The Only Presidential Debate Recap You Need Is On TikTok
How did you spend Tuesday night’s debate? I was in my bedroom with the door locked, blasting an Amazon Prime documentary about rare booksellers in order to drown out the sound of the Biden and Trump in the other room. I couldn’t do it. And thankfully, I didn’t have to. When I woke up and did my normal blurry-eyed scroll of Instagram, I saw all the usual headlines: The New York Times thinks Biden held his ground, Fox News obviously thinks Trump destroyed Biden—it’s all literally useless. Twitter doesn’t help, either, unless you want to self-induce an aneurysm. The only place that actually gave me relevant coverage while also pointing out things no one else is talking about? TikTok.
TikTok has always been political (hello, Trump’s threat to ban the app), but it was in rare form on Tuesday night, incorporating well-known TikTok trends into debate coverage. For instance, elementary teachers doing virtual school have become popular on the app because of the endearing methods they use to corral a bunch of six-year-olds over Zoom. Turns out, those same methods could have worked for two septuagenarian men.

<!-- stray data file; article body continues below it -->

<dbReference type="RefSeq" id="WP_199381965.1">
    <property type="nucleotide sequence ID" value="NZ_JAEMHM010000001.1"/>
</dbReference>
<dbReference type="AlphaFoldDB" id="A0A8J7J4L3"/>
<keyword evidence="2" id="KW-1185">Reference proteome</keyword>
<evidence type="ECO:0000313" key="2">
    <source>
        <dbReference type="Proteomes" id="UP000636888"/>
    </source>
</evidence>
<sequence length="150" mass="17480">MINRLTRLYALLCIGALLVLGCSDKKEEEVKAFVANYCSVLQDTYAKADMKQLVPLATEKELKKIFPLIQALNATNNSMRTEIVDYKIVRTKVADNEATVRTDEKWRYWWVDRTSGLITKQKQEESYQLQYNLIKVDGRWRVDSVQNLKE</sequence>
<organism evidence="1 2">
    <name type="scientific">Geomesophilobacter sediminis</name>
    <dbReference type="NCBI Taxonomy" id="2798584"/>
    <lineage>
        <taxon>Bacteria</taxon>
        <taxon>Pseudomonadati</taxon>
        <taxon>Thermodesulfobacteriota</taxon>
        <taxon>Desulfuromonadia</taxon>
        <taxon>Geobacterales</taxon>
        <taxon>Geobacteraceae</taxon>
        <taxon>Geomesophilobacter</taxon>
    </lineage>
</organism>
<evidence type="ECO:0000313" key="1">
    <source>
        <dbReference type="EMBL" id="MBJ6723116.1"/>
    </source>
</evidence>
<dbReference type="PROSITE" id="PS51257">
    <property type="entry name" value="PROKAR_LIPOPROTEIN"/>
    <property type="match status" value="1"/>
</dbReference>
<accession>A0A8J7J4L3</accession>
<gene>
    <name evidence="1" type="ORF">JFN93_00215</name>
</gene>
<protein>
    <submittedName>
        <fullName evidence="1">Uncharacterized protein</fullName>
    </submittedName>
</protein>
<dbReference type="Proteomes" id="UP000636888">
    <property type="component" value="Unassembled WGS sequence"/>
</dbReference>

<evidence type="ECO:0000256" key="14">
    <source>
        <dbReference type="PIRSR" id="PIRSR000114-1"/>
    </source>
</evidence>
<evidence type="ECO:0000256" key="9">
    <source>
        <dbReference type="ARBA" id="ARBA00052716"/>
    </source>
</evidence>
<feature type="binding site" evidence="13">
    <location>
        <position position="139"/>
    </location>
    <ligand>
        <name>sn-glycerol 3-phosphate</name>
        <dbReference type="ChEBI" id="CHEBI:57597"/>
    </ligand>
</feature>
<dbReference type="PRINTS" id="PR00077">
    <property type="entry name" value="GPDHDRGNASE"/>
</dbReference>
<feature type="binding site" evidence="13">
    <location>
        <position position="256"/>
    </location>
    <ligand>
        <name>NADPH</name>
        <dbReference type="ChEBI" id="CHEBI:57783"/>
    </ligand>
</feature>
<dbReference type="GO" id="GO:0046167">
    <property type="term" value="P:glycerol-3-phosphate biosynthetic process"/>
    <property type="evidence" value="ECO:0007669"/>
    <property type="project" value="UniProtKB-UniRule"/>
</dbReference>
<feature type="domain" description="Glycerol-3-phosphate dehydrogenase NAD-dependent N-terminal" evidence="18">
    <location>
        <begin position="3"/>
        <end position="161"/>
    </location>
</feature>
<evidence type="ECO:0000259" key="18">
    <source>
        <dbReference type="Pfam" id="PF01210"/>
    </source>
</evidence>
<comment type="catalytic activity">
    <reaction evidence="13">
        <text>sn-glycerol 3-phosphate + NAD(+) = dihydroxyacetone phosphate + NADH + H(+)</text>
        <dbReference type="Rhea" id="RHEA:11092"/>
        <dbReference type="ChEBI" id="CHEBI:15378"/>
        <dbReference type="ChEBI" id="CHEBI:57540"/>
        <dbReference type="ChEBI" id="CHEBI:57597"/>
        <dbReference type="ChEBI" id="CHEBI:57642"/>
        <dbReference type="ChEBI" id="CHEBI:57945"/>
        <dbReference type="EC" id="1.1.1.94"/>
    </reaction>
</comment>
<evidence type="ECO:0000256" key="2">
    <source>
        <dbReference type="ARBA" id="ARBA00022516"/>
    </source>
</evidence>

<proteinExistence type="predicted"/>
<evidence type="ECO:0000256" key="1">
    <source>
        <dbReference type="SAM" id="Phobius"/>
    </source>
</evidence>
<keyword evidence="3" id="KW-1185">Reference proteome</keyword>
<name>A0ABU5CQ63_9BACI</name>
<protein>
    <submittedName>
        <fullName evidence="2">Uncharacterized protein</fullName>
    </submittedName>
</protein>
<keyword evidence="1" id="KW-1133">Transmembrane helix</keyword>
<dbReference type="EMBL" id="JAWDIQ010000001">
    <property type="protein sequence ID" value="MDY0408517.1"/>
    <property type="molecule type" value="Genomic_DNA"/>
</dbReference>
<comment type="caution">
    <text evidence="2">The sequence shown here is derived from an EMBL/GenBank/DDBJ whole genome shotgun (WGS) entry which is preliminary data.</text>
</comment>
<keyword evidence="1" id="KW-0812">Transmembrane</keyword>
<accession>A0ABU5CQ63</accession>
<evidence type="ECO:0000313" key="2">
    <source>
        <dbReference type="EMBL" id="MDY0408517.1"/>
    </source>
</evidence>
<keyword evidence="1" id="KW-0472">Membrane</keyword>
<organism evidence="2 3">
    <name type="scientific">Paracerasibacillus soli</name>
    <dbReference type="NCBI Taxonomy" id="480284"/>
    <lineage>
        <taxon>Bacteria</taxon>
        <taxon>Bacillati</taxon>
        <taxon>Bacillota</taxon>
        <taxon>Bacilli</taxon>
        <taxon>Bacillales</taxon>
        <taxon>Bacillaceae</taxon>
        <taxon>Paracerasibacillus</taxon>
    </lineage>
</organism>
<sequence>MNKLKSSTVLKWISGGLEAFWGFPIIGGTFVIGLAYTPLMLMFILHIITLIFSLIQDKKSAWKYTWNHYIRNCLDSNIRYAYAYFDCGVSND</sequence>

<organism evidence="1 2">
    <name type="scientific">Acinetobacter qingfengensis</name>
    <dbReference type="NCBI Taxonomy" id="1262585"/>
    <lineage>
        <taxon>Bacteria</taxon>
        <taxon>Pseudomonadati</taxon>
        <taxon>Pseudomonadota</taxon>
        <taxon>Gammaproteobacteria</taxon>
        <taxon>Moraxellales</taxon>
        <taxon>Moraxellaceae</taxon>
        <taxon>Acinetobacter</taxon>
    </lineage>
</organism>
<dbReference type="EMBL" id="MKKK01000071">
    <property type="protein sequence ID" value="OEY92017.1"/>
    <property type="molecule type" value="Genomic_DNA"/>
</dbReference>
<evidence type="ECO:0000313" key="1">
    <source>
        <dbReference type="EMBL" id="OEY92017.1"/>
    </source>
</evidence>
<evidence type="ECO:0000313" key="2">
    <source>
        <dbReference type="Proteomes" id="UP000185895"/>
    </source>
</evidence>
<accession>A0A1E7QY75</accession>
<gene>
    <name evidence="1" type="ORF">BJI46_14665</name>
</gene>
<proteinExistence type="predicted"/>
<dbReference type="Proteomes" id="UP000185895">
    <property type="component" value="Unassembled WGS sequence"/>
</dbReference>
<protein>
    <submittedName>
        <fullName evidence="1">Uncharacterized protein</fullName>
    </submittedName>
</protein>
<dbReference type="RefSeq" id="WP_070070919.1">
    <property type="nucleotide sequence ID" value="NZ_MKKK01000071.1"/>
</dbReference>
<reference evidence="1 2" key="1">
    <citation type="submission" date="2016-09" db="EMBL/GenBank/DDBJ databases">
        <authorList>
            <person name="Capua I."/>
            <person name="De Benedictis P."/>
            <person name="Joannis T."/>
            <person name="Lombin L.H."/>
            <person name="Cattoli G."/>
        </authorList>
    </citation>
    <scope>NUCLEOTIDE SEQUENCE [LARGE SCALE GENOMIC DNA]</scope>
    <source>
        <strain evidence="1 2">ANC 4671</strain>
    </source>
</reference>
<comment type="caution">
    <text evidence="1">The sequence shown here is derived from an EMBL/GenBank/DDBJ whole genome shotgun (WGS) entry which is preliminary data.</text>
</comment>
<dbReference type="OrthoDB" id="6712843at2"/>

TikTok is also filled with users who have a heightened awareness about accessibility, including deaf people. It’s become de rigueur to caption your videos so they can be enjoyed by all users regardless of whether or not they’re hard of hearing. The same could not be said for last night’s debate.
“I’m really frustrated right now because I’m trying to watch the presidential debate but there’s not an ASL interpreter. There’s nothing,” a deaf user named Erin says in the video, pointing out that because it’s live TV, closed captions can’t keep up. “It’s really frustrating because I’m finally old enough to vote and I can’t even watch the debate.” (A Biden-affiliated TikTok account actually responded to this video and said they’d raise the issue with the campaign).
TikTok also broke down some key moments from the debate, including the most-quoted moment when Trump failed to condemn white supremacists, or “Proud Boys.” Of course, being TikTok, the videos had a comedic spin.
And most importantly, it’s not all doom and gloom. As hard as people worked on their memes and appropriately calling out issues, users also looked for the good in the shitshow.
...okay to be fair, that was it.